Fast food workers protest low wages, movement catches fire

NEW YORK – Low-wage workers with the help of community groups and labor unions are sending a message to the fast food industry Nov. 29, “We can’t live on minimum wages and we won’t be intimidated.” Fast food workers were the latest to take action for dignity and better wages, joining a movement of Walmart retail and warehouse workers, office cleaners and janitors who say, “Stand up! Join together for a better life.”

Shaday Martin from New York Communities for Change (NYCC) was on the line at a Burger King here in downtown Manhattan.

“I’m here to help fast food wage workers to fight for fair wages and respect in their stores. Fast food workers have been under paid and working out of class and disrespected and cheated out of money for years,” Martin said.

Just about every grassroots movement in New York City is involved in this quest to help those who have to make choices every day: either pay bills or buy food or get health care for themselves and their families.

NYCC, Make the Road New York and La Fuente – to name just a few grassroots organizations involved – along with the NYC Central Labor Council, SEIU and the entire labor movement has taken up the mantel, along with elected officials.

Donovan Richards, chief of staff to Councilman James Sanders Jr., joined the action.

“I’m here to support the workers of Burger King and all the fast food places, it’s time for these corporations to do better by their workers. The way they say we want to super size our fries, they should super size these people’s pay checks.”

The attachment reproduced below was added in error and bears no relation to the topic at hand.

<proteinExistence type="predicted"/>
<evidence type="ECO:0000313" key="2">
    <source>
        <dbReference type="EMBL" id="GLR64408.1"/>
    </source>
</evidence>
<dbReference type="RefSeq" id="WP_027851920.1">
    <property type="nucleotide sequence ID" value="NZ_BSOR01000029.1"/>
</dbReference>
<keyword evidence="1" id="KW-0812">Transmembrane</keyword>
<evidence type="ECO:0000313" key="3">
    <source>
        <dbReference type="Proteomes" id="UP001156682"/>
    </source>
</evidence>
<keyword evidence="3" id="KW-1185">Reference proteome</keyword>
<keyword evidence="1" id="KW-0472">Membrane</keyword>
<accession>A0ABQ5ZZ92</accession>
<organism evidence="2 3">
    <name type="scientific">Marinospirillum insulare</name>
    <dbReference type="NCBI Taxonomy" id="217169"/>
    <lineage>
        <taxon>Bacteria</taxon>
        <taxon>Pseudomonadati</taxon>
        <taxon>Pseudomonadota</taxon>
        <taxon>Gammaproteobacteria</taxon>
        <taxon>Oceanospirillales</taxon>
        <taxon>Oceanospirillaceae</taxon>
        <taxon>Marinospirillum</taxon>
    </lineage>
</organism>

He continued, the workers “should be able to afford to come into their own store and buy a whopper and transportation back home. So it’s very important that we are here today. We are super sizing the pockets of these corporations; it’s time for them to super size the working people’s pockets.”

The inertia for this growing movement has roots in the Walmart actions that have been taking place around the country. Black Friday was a high water mark of actions against poor working conditions and low wages at the giant retailer.

Burger King’s CEO Bernardo Hees’ compensation for 2011 was $4 million. The former CEO, John Chidsey, who stepped down in April 2011, left with total compensation $20 million. Those who do the work earn $7.25. Managers don’t fare much better at $8.75 in most cases.

Stanley, who has worked in the fast food industry for five months, was on the line, too. He had this to say, “We work hard and we need more money. $7.25, there is no way we can survive with $7.25, the average money, we can’t pay bills. We deserve more money we work hard.”

As the workers marched on the sidewalk in front of Burger King, their message was clear: we need to be heard, we want respect and living wages. Some were leafleting, as workers inside Burger King came to the front door and smiled broadly, clearly wishing they could join in.

The people’s movement that re-elected Obama is on the move. The atmosphere is charged. One observer said, it’s unlike 2008 when the movement seemed to sit back expecting the president to fix the economy without the participation of the people’s movement. Actions at fast food establishments took place all day around New York City.

Photo: PW/Gabe Falsetta


Gabe Falsetta
Gabe Falsetta

Long-time social justice activist Gabe Falsetta writes from New York City.